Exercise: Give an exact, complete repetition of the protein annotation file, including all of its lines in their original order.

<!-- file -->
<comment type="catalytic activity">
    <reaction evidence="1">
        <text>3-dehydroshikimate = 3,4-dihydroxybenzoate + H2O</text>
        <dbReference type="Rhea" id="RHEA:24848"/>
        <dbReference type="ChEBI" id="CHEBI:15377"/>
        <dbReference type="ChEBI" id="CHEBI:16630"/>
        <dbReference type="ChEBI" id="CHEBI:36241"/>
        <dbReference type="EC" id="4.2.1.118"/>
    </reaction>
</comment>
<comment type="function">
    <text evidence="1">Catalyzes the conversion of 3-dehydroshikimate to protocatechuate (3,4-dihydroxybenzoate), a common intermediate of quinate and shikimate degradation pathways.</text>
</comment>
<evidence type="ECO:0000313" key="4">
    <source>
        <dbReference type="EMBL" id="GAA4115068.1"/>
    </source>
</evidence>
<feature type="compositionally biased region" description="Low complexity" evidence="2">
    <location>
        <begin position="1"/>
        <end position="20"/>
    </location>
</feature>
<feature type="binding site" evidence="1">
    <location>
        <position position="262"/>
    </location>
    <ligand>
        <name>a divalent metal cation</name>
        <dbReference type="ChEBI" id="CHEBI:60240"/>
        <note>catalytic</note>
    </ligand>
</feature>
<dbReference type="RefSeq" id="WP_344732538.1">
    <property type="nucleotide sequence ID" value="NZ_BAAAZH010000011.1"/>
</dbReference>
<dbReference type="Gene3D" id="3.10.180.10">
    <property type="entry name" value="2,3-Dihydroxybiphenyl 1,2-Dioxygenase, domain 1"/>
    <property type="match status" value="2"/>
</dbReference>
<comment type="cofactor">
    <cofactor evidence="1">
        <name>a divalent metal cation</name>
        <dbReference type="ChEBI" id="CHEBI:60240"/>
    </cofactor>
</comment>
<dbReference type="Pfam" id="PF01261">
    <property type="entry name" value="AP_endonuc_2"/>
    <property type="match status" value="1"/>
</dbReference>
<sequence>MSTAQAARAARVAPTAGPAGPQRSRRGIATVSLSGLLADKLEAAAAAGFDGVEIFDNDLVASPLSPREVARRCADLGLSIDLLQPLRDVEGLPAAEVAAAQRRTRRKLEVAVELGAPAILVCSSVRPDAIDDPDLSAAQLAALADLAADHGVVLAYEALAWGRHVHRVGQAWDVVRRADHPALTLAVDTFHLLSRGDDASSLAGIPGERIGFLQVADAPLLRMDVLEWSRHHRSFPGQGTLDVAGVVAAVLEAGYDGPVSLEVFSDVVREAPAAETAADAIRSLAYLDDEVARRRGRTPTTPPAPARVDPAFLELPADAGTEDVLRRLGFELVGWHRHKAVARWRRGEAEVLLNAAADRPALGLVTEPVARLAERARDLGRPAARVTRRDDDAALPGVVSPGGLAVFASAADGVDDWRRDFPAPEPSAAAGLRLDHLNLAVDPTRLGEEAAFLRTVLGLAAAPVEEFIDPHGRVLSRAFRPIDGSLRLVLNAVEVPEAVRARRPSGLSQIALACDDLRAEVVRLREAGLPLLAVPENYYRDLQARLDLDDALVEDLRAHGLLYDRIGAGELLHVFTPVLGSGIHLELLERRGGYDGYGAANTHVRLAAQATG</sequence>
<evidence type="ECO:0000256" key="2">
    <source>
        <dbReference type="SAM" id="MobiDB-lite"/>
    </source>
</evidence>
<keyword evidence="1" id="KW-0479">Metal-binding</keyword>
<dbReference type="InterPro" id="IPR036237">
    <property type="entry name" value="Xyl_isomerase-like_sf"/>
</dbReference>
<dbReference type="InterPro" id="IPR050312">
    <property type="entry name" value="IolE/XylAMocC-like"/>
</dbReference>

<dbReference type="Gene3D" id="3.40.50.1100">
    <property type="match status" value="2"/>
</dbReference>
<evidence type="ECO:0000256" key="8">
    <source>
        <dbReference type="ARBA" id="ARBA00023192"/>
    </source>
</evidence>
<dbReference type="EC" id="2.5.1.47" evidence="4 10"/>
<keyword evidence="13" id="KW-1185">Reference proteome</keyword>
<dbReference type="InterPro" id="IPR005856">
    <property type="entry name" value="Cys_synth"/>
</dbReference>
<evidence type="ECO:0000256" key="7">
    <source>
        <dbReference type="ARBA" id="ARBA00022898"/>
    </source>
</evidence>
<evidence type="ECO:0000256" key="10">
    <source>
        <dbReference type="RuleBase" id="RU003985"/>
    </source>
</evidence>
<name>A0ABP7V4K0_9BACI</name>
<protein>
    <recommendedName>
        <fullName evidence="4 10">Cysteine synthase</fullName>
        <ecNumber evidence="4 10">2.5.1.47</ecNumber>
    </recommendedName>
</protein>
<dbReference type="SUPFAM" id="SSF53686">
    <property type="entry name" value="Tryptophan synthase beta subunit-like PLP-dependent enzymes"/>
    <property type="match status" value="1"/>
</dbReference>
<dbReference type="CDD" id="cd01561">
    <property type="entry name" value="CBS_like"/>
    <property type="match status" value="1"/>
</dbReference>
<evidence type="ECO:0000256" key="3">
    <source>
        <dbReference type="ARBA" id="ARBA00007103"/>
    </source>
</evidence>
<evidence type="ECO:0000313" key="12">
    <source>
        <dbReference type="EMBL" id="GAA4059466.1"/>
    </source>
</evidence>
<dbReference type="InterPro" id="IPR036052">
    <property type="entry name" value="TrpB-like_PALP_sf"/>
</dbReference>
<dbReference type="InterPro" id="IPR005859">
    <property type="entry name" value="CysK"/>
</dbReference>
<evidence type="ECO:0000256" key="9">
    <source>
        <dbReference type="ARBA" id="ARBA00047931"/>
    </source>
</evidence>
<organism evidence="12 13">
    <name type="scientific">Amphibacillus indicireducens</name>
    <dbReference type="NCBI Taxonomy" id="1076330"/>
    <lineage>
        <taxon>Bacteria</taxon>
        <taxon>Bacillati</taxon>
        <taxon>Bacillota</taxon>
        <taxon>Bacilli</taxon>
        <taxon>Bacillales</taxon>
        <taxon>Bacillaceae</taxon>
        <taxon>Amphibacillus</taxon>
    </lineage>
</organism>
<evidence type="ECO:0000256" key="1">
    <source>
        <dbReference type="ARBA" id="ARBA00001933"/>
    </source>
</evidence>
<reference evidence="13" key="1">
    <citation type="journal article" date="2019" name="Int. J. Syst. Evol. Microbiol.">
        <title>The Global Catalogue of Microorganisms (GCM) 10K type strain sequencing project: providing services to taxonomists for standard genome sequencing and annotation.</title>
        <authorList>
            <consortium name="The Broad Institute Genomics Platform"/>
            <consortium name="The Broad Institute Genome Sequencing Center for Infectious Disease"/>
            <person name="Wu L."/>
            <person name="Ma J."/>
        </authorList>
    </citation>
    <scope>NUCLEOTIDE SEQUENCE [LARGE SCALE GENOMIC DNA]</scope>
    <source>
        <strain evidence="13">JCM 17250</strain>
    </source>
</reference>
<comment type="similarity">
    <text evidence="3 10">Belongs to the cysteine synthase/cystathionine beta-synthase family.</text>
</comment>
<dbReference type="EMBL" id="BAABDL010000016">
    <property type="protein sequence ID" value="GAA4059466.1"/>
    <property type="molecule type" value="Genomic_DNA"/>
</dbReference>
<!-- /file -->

<comment type="catalytic activity">
    <reaction evidence="1">
        <text>3-dehydroshikimate = 3,4-dihydroxybenzoate + H2O</text>
        <dbReference type="Rhea" id="RHEA:24848"/>
        <dbReference type="ChEBI" id="CHEBI:15377"/>
        <dbReference type="ChEBI" id="CHEBI:16630"/>
        <dbReference type="ChEBI" id="CHEBI:36241"/>
        <dbReference type="EC" id="4.2.1.118"/>
    </reaction>
</comment>
<comment type="function">
    <text evidence="1">Catalyzes the conversion of 3-dehydroshikimate to protocatechuate (3,4-dihydroxybenzoate), a common intermediate of quinate and shikimate degradation pathways.</text>
</comment>
<evidence type="ECO:0000313" key="4">
    <source>
        <dbReference type="EMBL" id="GAA4115068.1"/>
    </source>
</evidence>
<feature type="compositionally biased region" description="Low complexity" evidence="2">
    <location>
        <begin position="1"/>
        <end position="20"/>
    </location>
</feature>
<feature type="binding site" evidence="1">
    <location>
        <position position="262"/>
    </location>
    <ligand>
        <name>a divalent metal cation</name>
        <dbReference type="ChEBI" id="CHEBI:60240"/>
        <note>catalytic</note>
    </ligand>
</feature>
<dbReference type="RefSeq" id="WP_344732538.1">
    <property type="nucleotide sequence ID" value="NZ_BAAAZH010000011.1"/>
</dbReference>
<dbReference type="Gene3D" id="3.10.180.10">
    <property type="entry name" value="2,3-Dihydroxybiphenyl 1,2-Dioxygenase, domain 1"/>
    <property type="match status" value="2"/>
</dbReference>
<comment type="cofactor">
    <cofactor evidence="1">
        <name>a divalent metal cation</name>
        <dbReference type="ChEBI" id="CHEBI:60240"/>
    </cofactor>
</comment>
<dbReference type="Pfam" id="PF01261">
    <property type="entry name" value="AP_endonuc_2"/>
    <property type="match status" value="1"/>
</dbReference>
<sequence>MSTAQAARAARVAPTAGPAGPQRSRRGIATVSLSGLLADKLEAAAAAGFDGVEIFDNDLVASPLSPREVARRCADLGLSIDLLQPLRDVEGLPAAEVAAAQRRTRRKLEVAVELGAPAILVCSSVRPDAIDDPDLSAAQLAALADLAADHGVVLAYEALAWGRHVHRVGQAWDVVRRADHPALTLAVDTFHLLSRGDDASSLAGIPGERIGFLQVADAPLLRMDVLEWSRHHRSFPGQGTLDVAGVVAAVLEAGYDGPVSLEVFSDVVREAPAAETAADAIRSLAYLDDEVARRRGRTPTTPPAPARVDPAFLELPADAGTEDVLRRLGFELVGWHRHKAVARWRRGEAEVLLNAAADRPALGLVTEPVARLAERARDLGRPAARVTRRDDDAALPGVVSPGGLAVFASAADGVDDWRRDFPAPEPSAAAGLRLDHLNLAVDPTRLGEEAAFLRTVLGLAAAPVEEFIDPHGRVLSRAFRPIDGSLRLVLNAVEVPEAVRARRPSGLSQIALACDDLRAEVVRLREAGLPLLAVPENYYRDLQARLDLDDALVEDLRAHGLLYDRIGAGELLHVFTPVLGSGIHLELLERRGGYDGYGAANTHVRLAAQATG</sequence>
<evidence type="ECO:0000256" key="2">
    <source>
        <dbReference type="SAM" id="MobiDB-lite"/>
    </source>
</evidence>
<keyword evidence="1" id="KW-0479">Metal-binding</keyword>
<dbReference type="InterPro" id="IPR036237">
    <property type="entry name" value="Xyl_isomerase-like_sf"/>
</dbReference>
<dbReference type="InterPro" id="IPR050312">
    <property type="entry name" value="IolE/XylAMocC-like"/>
</dbReference>

<dbReference type="Gene3D" id="3.40.50.1100">
    <property type="match status" value="2"/>
</dbReference>
<evidence type="ECO:0000256" key="8">
    <source>
        <dbReference type="ARBA" id="ARBA00023192"/>
    </source>
</evidence>
<dbReference type="EC" id="2.5.1.47" evidence="4 10"/>
<keyword evidence="13" id="KW-1185">Reference proteome</keyword>
<dbReference type="InterPro" id="IPR005856">
    <property type="entry name" value="Cys_synth"/>
</dbReference>
<evidence type="ECO:0000256" key="7">
    <source>
        <dbReference type="ARBA" id="ARBA00022898"/>
    </source>
</evidence>
<evidence type="ECO:0000256" key="10">
    <source>
        <dbReference type="RuleBase" id="RU003985"/>
    </source>
</evidence>
<name>A0ABP7V4K0_9BACI</name>
<protein>
    <recommendedName>
        <fullName evidence="4 10">Cysteine synthase</fullName>
        <ecNumber evidence="4 10">2.5.1.47</ecNumber>
    </recommendedName>
</protein>
<dbReference type="SUPFAM" id="SSF53686">
    <property type="entry name" value="Tryptophan synthase beta subunit-like PLP-dependent enzymes"/>
    <property type="match status" value="1"/>
</dbReference>
<dbReference type="CDD" id="cd01561">
    <property type="entry name" value="CBS_like"/>
    <property type="match status" value="1"/>
</dbReference>
<evidence type="ECO:0000256" key="3">
    <source>
        <dbReference type="ARBA" id="ARBA00007103"/>
    </source>
</evidence>
<evidence type="ECO:0000313" key="12">
    <source>
        <dbReference type="EMBL" id="GAA4059466.1"/>
    </source>
</evidence>
<dbReference type="InterPro" id="IPR036052">
    <property type="entry name" value="TrpB-like_PALP_sf"/>
</dbReference>
<dbReference type="InterPro" id="IPR005859">
    <property type="entry name" value="CysK"/>
</dbReference>
<evidence type="ECO:0000256" key="9">
    <source>
        <dbReference type="ARBA" id="ARBA00047931"/>
    </source>
</evidence>
<organism evidence="12 13">
    <name type="scientific">Amphibacillus indicireducens</name>
    <dbReference type="NCBI Taxonomy" id="1076330"/>
    <lineage>
        <taxon>Bacteria</taxon>
        <taxon>Bacillati</taxon>
        <taxon>Bacillota</taxon>
        <taxon>Bacilli</taxon>
        <taxon>Bacillales</taxon>
        <taxon>Bacillaceae</taxon>
        <taxon>Amphibacillus</taxon>
    </lineage>
</organism>
<evidence type="ECO:0000256" key="1">
    <source>
        <dbReference type="ARBA" id="ARBA00001933"/>
    </source>
</evidence>
<reference evidence="13" key="1">
    <citation type="journal article" date="2019" name="Int. J. Syst. Evol. Microbiol.">
        <title>The Global Catalogue of Microorganisms (GCM) 10K type strain sequencing project: providing services to taxonomists for standard genome sequencing and annotation.</title>
        <authorList>
            <consortium name="The Broad Institute Genomics Platform"/>
            <consortium name="The Broad Institute Genome Sequencing Center for Infectious Disease"/>
            <person name="Wu L."/>
            <person name="Ma J."/>
        </authorList>
    </citation>
    <scope>NUCLEOTIDE SEQUENCE [LARGE SCALE GENOMIC DNA]</scope>
    <source>
        <strain evidence="13">JCM 17250</strain>
    </source>
</reference>
<comment type="similarity">
    <text evidence="3 10">Belongs to the cysteine synthase/cystathionine beta-synthase family.</text>
</comment>
<dbReference type="EMBL" id="BAABDL010000016">
    <property type="protein sequence ID" value="GAA4059466.1"/>
    <property type="molecule type" value="Genomic_DNA"/>
</dbReference>